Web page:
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Laura Seitz, Deseret News
Workers prepare the Ice Castles for tonight's opening in Midway on Friday, Dec. 27, 2013. Built by hand and made from more than 20,000,000 pounds of ice, the Ice Castles are ready to be explored. Carved walking paths lead visitors through towering glacial formations, caverns, archways, and maze-like tunnels. Visitors should expect that the Ice Castle will close around March 1, 2014.
We're trying to create a lot more little interactive things. Little places for people to crawl through and squeeze through. I think people will enjoy it. —Ice Castles creator Brent Christensen

MIDWAY, Wasatch County — The work to transform nearly 20,000 pounds of ice into a glistening, glimmering work of art was in the final stages Friday afternoon.

"Right now it's been really cold, and we think we've got a really good product," artist and Ice Castles creator Brent Christensen said.

Christensen grew up in California but fell in love with building structures out of ice when he moved to Utah about 13 years ago.

"It was just a little bit of boredom, a little bit of curiosity, playing around, and one thing led to another," he said. "Pretty soon we were making ice castles in our backyard."

From that backyard beginning, Christensen expanded, building massive ice castles in Colorado, Minnesota and Utah. He built his last castle in the Beehive State in 2011, a year Christensen said was marked by an unusually warm winter.

"We didn't start building until Christmas Day that year," he said.

That prompted Christensen to move his icy construction projects out of state for the next two winters. He returned to Utah again this year because the long-term forecast called for plenty of frigid temperatures.

"I'm really happy that the weather's cooperating, and it's great to be back," he said.

Christensen bragged that his "icicle farm" — capable of growing up to 20,000 icicles at once — is the largest in the state.

"Actually, I don't know anyone else who grows icicles," he admitted with a laugh.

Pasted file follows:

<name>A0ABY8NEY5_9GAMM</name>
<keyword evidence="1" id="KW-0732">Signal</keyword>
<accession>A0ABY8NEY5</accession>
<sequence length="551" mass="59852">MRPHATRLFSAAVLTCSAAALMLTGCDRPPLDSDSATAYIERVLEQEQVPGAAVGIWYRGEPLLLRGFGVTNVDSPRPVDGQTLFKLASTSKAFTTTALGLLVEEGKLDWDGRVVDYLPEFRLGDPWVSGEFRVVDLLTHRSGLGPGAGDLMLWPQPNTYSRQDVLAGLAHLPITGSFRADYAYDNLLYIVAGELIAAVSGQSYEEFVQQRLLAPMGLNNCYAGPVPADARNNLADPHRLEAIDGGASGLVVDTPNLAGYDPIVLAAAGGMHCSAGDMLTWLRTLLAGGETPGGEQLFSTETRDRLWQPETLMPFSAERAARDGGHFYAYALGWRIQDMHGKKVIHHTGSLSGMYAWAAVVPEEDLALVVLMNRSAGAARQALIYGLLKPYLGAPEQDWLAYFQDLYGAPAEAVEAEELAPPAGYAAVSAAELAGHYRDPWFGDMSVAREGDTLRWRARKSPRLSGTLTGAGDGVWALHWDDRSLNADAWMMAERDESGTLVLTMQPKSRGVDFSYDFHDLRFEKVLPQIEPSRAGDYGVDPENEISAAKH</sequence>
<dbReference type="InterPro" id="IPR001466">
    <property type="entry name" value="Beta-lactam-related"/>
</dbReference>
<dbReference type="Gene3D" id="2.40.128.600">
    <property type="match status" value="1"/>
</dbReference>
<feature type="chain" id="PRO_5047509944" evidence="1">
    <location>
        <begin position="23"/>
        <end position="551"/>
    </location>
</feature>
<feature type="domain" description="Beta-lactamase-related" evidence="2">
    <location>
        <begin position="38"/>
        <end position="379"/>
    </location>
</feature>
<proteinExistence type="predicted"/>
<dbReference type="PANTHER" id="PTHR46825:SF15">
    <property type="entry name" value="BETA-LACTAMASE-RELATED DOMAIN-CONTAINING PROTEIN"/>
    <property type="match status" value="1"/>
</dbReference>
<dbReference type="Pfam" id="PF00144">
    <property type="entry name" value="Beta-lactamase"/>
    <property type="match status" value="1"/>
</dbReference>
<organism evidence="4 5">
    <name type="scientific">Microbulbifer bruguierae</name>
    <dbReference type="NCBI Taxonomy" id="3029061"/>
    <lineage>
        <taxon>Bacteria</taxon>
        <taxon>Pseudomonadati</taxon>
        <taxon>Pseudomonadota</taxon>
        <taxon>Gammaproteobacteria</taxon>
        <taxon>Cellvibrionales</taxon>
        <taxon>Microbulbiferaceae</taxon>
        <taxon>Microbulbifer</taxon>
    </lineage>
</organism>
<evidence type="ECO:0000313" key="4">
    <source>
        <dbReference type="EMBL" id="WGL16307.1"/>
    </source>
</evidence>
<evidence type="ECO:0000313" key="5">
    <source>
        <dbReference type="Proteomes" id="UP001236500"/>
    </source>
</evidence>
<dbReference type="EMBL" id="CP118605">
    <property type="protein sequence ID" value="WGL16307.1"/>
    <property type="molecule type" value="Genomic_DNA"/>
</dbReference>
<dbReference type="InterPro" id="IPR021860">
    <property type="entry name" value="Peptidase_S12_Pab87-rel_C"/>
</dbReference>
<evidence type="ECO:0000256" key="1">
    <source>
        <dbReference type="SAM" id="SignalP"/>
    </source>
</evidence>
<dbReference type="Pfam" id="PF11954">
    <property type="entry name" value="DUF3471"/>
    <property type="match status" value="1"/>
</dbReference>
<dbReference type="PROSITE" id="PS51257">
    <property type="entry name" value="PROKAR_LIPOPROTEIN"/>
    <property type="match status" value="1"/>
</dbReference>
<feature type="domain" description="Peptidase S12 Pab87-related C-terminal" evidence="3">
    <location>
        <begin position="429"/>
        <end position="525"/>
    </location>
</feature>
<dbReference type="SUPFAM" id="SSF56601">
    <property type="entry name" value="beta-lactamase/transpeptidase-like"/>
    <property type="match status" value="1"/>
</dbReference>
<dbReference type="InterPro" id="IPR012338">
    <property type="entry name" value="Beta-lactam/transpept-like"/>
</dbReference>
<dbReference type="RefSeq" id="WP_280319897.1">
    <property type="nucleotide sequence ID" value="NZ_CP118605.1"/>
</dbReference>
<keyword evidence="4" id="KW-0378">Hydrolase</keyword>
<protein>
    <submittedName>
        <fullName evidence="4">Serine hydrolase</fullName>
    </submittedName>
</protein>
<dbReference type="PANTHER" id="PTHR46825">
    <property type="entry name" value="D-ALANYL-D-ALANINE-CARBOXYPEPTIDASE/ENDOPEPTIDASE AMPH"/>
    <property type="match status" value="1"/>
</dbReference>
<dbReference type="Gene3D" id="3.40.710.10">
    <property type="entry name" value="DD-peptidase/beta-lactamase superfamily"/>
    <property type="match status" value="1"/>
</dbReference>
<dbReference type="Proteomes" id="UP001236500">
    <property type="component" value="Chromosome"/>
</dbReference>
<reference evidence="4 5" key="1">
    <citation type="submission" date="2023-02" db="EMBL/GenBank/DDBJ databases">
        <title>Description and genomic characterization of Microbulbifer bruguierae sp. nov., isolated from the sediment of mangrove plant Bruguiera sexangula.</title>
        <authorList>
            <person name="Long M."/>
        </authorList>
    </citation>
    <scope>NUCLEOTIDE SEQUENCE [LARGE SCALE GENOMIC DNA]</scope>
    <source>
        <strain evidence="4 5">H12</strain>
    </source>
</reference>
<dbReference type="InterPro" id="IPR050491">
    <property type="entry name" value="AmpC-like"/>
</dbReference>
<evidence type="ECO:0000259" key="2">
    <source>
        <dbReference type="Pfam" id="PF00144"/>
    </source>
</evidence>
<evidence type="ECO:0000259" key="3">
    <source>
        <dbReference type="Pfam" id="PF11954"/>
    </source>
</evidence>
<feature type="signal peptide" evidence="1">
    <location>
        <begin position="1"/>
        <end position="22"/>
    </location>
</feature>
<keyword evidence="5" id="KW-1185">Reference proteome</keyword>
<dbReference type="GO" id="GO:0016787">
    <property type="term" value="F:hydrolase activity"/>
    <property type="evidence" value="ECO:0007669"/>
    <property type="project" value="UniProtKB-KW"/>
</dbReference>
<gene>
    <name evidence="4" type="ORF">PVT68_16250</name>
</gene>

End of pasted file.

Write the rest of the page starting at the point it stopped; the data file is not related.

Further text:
Christensen's icicles are grown to lengths of up to 3 feet by spraying water on horizontal sections of chain-link fence overnight. About 5,000 are harvested each morning and woven vertically, horizontally and diagonally into a grid pattern. The whole thing is then sprayed with water to build the castle's towers, bridges and other formations.

"We're trying to create a lot more little interactive things," Christensen said of this year's castle. "Little places for people to crawl through and squeeze through. I think people will enjoy it."

Depending on the weather, the castle may continue to grow in size and in height throughout the winter. One tower alone may reach as high as 60 feet, Christensen said, and an ice throne is also being constructed.

Other new additions this year include two water features and color-changing LED lights frozen inside the ice formations. Christensen said all of it adds up to a lot of hard work, but when the crystalline castle is finally open to visitors, he said, it's all worth it.

"I love meeting people and explaining how it works, because, you know, there's a lot of curiosity," Christensen said. "I am still pretty baffled by it sometimes myself."

The Ice Castle will remain open as long as weather permits. Information about the venue can be found at www.icecastles.com.

Email: gliesik@deseretnews.com, Twitter: GeoffLiesik